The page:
The primacy of public health considerations in defining poor quality medicines

USAID

Lawrence Nwosu, Country Sales Director Sproxil Nigeria, talking with a pharmacist who sees the benefits from the scratch off labels used to identify counterfeit drugs.

Article Highlights

  • Attempts to improve medicine quality are hampered by confusion and controversy over definitions

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  • Public health should be prime consideration in combating counterfeit medicine

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  • International treaty on #med quality could be important step in fighting counterfeit drugs

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Summary Points

  • Poor quality essential medicines, both substandard and counterfeit, are serious but neglected public health problems. Anti-infective medicines are particularly afflicted.
  • Unfortunately, attempts to improve medicine quality have been hampered by confusion and controversy over definitions. For counterfeit (or falsified) medicines, this has arisen from perceived differences between public health and intellectual property approaches to the problem.
  • We argue that public health, and not intellectual property or trade issues, should be the prime consideration in defining and combating counterfeit medicines, and that the World Health Organization (WHO) should be encouraged and supported to take a more prominent role in improving the world's medicine quality and supply.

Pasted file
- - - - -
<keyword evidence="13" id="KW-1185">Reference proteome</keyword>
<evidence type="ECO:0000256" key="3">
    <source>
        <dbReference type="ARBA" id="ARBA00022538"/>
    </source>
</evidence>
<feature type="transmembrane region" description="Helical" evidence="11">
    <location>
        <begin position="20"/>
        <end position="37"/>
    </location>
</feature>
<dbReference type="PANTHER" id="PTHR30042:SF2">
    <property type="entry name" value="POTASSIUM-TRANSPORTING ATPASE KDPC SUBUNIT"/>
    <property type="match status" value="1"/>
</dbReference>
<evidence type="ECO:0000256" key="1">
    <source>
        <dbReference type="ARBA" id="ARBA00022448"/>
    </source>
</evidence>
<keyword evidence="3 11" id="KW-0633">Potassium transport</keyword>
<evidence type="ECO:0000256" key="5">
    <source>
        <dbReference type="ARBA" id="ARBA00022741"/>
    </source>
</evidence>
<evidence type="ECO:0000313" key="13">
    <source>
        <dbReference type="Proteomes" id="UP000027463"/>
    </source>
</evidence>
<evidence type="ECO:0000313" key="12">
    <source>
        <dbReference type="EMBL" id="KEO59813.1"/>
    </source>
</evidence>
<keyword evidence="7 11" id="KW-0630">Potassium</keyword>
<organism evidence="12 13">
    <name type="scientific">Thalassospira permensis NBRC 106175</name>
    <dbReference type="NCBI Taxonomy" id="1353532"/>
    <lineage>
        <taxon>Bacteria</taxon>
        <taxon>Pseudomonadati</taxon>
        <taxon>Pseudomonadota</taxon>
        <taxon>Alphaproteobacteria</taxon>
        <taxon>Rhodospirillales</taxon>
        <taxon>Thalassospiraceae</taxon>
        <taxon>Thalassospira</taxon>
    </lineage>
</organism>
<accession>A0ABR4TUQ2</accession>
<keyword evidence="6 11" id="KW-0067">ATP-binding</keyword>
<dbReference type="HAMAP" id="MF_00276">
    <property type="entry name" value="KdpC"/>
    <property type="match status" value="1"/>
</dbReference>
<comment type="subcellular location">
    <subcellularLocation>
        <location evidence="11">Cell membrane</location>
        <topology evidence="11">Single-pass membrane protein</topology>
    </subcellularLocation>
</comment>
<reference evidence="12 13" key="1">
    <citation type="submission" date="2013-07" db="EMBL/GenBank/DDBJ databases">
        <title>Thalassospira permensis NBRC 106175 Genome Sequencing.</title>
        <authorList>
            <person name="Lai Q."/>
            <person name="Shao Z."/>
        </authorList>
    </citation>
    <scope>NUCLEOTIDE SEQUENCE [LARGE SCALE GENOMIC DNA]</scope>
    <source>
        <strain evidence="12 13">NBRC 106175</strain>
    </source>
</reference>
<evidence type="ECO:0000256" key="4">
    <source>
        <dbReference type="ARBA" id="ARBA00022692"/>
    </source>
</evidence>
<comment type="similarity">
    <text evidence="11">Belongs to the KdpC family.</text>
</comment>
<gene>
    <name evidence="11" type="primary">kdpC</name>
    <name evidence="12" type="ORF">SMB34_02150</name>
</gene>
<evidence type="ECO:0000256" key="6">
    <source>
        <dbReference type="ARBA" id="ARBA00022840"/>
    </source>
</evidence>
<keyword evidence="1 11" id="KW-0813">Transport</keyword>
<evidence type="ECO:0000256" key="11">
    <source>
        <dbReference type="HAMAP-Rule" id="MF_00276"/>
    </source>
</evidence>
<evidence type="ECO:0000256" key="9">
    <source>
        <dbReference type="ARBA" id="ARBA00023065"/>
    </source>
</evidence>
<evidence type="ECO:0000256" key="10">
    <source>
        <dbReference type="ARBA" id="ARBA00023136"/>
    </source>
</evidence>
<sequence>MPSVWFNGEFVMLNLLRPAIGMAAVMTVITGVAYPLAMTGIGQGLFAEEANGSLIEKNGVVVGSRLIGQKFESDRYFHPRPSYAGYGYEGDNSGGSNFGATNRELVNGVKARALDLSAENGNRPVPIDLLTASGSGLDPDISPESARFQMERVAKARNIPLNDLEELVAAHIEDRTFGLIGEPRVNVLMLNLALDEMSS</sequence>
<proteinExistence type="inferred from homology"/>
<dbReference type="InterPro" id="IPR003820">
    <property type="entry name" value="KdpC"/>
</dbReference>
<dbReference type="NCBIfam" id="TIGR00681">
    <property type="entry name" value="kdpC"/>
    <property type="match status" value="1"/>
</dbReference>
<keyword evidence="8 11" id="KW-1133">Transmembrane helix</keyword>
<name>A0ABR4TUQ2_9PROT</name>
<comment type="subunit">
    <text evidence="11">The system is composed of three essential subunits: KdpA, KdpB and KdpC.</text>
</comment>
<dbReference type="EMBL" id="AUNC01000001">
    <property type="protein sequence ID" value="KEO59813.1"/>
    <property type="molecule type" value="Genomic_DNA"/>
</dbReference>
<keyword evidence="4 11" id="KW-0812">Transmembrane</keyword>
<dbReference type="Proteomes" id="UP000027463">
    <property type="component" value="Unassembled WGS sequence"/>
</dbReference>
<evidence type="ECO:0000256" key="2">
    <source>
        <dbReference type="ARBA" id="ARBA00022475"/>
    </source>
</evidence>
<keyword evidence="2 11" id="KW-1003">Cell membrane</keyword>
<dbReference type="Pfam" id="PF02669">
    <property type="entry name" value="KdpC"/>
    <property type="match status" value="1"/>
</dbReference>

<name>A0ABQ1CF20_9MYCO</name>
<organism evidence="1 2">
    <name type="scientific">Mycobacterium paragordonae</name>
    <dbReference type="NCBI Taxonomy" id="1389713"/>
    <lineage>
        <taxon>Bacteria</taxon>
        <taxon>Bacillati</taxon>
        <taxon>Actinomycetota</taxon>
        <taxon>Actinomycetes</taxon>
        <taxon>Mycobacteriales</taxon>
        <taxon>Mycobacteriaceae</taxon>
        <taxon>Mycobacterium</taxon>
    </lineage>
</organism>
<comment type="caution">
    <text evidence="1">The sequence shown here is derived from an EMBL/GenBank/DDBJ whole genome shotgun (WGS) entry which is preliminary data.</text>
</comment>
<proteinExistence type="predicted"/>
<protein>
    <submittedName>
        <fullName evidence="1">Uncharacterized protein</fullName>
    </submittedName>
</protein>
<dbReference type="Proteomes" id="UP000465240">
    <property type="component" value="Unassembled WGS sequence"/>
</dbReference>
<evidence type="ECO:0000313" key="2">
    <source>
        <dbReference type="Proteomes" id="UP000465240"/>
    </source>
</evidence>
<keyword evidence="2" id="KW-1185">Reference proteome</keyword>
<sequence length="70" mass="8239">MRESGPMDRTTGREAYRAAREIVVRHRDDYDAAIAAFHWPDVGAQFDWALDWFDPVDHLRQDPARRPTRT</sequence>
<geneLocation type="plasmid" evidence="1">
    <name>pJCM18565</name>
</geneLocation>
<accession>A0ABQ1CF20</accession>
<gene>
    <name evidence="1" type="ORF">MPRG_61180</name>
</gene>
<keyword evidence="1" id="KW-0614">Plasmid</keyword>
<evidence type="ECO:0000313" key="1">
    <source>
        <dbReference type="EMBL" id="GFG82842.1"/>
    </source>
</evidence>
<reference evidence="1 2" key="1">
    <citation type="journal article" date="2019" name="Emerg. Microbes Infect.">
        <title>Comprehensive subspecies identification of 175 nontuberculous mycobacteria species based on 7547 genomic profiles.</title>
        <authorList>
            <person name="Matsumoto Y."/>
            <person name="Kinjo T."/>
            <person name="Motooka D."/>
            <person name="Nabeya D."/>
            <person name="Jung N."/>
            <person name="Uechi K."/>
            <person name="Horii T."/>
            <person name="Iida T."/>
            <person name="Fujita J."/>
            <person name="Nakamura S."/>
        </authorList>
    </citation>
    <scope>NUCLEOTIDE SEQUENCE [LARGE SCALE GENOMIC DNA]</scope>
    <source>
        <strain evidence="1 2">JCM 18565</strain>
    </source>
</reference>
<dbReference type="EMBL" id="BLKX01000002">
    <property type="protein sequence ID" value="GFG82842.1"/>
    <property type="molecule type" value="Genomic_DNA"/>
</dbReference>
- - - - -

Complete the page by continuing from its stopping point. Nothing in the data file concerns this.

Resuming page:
• An international treaty on medicine quality, under WHO auspices, could be an important step forward in the struggle against both substandard and counterfeit (or falsified) medicines.


Poor Quality Medicines-A Major Public Health Problem

There is growing, but belated, concern that much of the developing world's supply of medicines-in particular, its supply of anti-infective drugs-is of poor quality. This constitutes a major public health problem because the high prevalence of poor quality drugs in developing countries results in avoidable morbidity, mortality, and drug resistance [1]-[7]. Moreover, any efforts to improve public health by developing new medicines or by changing treatment policies will ultimately be pointless if the drugs patients actually take contain insufficient or incorrect ingredients.

Unfortunately, efforts to improve the quality of medicines in developing countries are being hampered by confusion over the terms used to describe different types of poor quality medicines. This confusion has arisen because of poor science and because of tension between the defence of commercial interests and the public health importance of enhanced access to good quality medicines in developing countries. Specifically, some commentators have argued that counterfeit medicines are being viewed primarily as intellectual property (IP) rather than public health concerns and that the innovative pharmaceutical industry is using action against counterfeit medicines to impede the trade in competing generics [8]-[20]. In this essay, we call for public health concerns to be made the prime consideration in defining and combating counterfeit medicines and argue that recent World Health Organization (WHO) initiatives eschew IP concerns. We also discuss some related but neglected interventions that might help to improve drug quality in developing countries.

Roger Bate is the Legatum Fellow in Global Prosperity At AEI

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